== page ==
For many technical products, the quality of the surface plays a decisive role for the functionality and efficiency in the subsequent application – for example in implantology or optics. Implants with too high a surface roughness, for example, can cause unwanted reactions. In the case of optical lenses, the rougher the surface, the greater the proportion of scattered light.
In order to increase the surface quality, a finishing process is therefore often added to the shaping process. In machining, such processes fall into the area of grinding and polishing. Tools that can be used for this purpose and that are compatible with common machine tools are usually manufactured at great expense in single-item production. This is not very cost-efficient.
From single-item production to batch production
Scientists at the IMPT of Leibniz Universität Hannover are therefore developing a so-called batch production, which is the production of several identical parts in one process. This can be achieved with the help of a microtechnological process chain. This also has the advantage that even the smallest structures can be created. These, in turn, are particularly suitable for machining the surfaces of microstructures.
Since copper, with its good thermal, electrical and optical properties, is of great technical relevance, the IMPT scientists are testing the functionality of the micro-grinding tools on this material.
Manufacturing process of the micro-grinding tools
The developed micro-grinding tools have a two-part design: they consist of the tool shaft and the tool head.
The tool shaft is made of aluminium. The variable diameter of the shaft can be adjusted so that it can be used in standardized tool holders. In addition, the tool shaft has a pocket on the upper side, which helps to center the tool head during the subsequent bonding process.
The tool head is batch-produced using photolithography. For this purpose, liquid polyimide precursor and silicon carbide particles are first dispersed. The polymer later serves as a flexible bonding matrix, and the particles, with an average size of 4-6 µm, serve as abrasive. The polyimide-abrasive mixture (PAS) is then rotationally coated onto a silicon substrate. By means of exposure and development, the photosensitive polyimide is patterned so that several hundred circular structures remain on the substrate – each with diameters of 1 mm. Subsequent reactive ion deep etching gives the structures a cylindrical geometry with a height of about 250 µm. Finally, the structures are separated by dicing.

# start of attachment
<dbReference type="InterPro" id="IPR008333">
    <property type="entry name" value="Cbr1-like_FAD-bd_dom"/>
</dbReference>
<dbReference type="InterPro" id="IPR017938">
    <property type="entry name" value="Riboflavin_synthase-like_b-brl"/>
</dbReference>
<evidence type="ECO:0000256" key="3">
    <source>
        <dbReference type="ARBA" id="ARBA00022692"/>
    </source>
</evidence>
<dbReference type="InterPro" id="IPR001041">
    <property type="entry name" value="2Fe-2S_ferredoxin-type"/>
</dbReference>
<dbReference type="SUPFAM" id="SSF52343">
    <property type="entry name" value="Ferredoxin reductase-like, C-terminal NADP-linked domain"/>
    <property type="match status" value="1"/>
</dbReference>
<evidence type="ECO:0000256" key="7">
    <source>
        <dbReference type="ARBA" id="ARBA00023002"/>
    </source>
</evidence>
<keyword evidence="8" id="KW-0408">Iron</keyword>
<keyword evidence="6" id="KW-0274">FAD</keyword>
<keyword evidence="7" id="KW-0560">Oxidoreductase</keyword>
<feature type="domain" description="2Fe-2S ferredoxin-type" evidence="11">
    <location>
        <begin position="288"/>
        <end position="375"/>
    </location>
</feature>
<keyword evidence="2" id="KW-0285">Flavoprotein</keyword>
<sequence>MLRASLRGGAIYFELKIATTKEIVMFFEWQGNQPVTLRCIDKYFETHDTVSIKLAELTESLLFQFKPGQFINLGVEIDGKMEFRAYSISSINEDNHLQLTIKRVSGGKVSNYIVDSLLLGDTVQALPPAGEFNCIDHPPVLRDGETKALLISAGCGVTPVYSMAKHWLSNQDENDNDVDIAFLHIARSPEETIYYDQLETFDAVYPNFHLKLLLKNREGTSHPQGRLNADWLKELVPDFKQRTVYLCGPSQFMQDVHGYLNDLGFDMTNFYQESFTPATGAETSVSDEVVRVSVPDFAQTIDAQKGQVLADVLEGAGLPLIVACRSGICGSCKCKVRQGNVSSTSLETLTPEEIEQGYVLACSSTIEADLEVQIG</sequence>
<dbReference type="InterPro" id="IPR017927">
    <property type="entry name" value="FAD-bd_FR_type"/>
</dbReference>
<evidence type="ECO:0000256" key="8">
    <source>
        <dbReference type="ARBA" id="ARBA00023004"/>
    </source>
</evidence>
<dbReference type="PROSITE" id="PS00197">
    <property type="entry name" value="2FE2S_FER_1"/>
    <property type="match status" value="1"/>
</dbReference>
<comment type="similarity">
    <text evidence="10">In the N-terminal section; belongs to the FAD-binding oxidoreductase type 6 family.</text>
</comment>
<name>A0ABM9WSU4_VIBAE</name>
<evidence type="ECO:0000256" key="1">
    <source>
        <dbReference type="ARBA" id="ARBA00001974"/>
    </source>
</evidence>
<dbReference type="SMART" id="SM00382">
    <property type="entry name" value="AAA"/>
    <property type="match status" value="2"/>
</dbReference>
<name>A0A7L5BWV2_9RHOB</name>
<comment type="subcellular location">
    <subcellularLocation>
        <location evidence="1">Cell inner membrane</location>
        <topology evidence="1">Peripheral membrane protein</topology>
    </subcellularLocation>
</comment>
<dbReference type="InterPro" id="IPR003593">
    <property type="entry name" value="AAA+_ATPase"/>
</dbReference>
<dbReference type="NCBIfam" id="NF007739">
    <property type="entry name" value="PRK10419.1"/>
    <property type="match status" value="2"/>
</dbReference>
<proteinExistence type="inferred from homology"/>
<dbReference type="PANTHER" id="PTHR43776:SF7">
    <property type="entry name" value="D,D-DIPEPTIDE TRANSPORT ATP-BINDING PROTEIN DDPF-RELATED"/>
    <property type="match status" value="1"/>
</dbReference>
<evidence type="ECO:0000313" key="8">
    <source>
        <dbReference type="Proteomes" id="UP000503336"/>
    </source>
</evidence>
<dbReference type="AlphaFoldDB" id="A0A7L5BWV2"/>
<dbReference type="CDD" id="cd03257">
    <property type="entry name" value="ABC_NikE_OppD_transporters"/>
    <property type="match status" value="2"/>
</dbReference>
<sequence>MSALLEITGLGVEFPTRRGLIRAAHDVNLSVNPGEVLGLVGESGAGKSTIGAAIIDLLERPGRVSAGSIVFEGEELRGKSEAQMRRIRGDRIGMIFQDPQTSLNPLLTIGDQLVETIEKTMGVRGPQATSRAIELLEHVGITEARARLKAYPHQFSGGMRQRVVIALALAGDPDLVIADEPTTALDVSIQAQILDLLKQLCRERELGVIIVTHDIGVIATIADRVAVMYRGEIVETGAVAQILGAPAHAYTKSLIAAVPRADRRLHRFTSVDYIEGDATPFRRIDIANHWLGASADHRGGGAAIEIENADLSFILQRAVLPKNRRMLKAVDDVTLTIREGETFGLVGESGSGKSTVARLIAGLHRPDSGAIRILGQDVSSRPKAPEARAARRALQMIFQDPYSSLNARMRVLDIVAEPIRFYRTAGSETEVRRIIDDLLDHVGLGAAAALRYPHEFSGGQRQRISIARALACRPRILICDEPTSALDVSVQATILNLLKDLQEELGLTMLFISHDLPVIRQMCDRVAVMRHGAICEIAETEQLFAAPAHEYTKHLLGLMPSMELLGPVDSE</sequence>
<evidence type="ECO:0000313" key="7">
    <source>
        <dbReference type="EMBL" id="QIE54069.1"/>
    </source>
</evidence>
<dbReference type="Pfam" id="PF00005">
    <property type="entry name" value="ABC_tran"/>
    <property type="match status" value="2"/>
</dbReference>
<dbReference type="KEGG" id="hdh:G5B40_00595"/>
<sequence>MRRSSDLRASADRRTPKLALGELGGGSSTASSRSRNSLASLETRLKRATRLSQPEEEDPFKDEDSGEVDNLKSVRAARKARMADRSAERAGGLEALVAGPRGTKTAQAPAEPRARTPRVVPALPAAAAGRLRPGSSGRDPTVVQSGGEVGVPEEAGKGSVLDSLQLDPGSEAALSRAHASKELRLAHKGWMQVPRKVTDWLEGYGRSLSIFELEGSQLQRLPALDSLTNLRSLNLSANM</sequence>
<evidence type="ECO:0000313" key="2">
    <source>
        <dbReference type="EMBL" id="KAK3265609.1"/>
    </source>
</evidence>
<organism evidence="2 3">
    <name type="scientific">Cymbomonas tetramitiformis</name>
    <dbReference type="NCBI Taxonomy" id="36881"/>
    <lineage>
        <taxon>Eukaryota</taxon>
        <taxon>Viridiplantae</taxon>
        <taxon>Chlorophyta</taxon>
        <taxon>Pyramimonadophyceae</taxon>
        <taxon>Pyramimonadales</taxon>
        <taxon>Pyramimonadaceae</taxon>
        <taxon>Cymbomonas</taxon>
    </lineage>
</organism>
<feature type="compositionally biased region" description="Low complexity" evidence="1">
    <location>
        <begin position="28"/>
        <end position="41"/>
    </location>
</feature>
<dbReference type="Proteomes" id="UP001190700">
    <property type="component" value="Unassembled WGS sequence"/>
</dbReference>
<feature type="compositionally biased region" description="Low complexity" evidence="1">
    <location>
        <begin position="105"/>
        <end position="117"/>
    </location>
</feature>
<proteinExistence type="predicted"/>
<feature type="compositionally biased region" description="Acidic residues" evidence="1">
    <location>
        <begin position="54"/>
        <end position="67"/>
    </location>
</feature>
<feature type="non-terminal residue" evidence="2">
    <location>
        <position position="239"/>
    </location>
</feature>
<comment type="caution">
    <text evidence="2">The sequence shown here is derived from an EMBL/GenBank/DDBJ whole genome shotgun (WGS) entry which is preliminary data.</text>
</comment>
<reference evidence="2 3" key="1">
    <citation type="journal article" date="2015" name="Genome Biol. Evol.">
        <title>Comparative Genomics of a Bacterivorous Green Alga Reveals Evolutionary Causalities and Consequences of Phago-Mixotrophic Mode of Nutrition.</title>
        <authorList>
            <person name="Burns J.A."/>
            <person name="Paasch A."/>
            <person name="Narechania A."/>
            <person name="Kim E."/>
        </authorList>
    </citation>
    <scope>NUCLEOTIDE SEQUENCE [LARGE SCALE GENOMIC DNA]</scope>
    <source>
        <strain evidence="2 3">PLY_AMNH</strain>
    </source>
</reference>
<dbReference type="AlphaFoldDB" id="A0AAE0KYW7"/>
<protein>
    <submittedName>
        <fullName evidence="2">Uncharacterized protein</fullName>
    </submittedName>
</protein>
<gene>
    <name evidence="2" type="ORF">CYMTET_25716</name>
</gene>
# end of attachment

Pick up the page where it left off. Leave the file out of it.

In the final step, the tool head and shaft are bonded by means of two-component epoxy resin adhesive.
Application behaviour when grinding copper
The researchers at the IMPT are evaluating the application behaviour of the tools by means of the finishing of copper surfaces. Their behaviour during the grinding process is analysed. This includes optical inspection of both the tools and the workpieces, as well as determining the surface quality of the workpiece by means of roughness measurements. For comparability, both are carried out before and after grinding.
It is found that the etching process attacks the polymer superficially, favouring high initial wear because many sharp abrasive grains are only weakly bound in the polymer matrix on the surface. This accelerated self-sharpening process also leads to a relatively large metal removal rate and to a strong improvement of the copper surface.
The highest surface quality is achieved in a multiple grinding process. Here, the same area is repeatedly machined with the tool, which further reduces the surface roughness after each grinding process. In this way, a surface that initially had a mean roughness value Ra = 260 nm and a mean roughness depth Rz = 6.99 µm can be improved to Ra = 38 nm and Rz = 2.40 µm. The roughness values were recorded using confocal microscopy.
Further research for even higher surface qualities
The results obtained so far are already very promising with regard to the finishing of metallic surfaces. However, in optics, for example, both mean roughness values and mean roughness depths are required that lie in the range of one tenth of the wavelength of the light used – this is typically a low two-digit nanometre range. For example, the refraction of light in lenses succeeds without high scattering losses.
Therefore, there is still potential for development in the manufacture of micro-grinding tools and the actual grinding process. Smaller abrasive grains should further reduce the surface roughness values Ra and Rz and thus produce a higher surface quality. In addition, copper as a material is very ductile and shows poorer machinability compared to aluminium or brass. By converting the surface to the more brittle oxide form, an increase in machinability can be produced, which can lead to higher surface qualities during the grinding process. For this purpose, chemical processes are being researched at the IMPT that allow oxidation directly in the machine tool.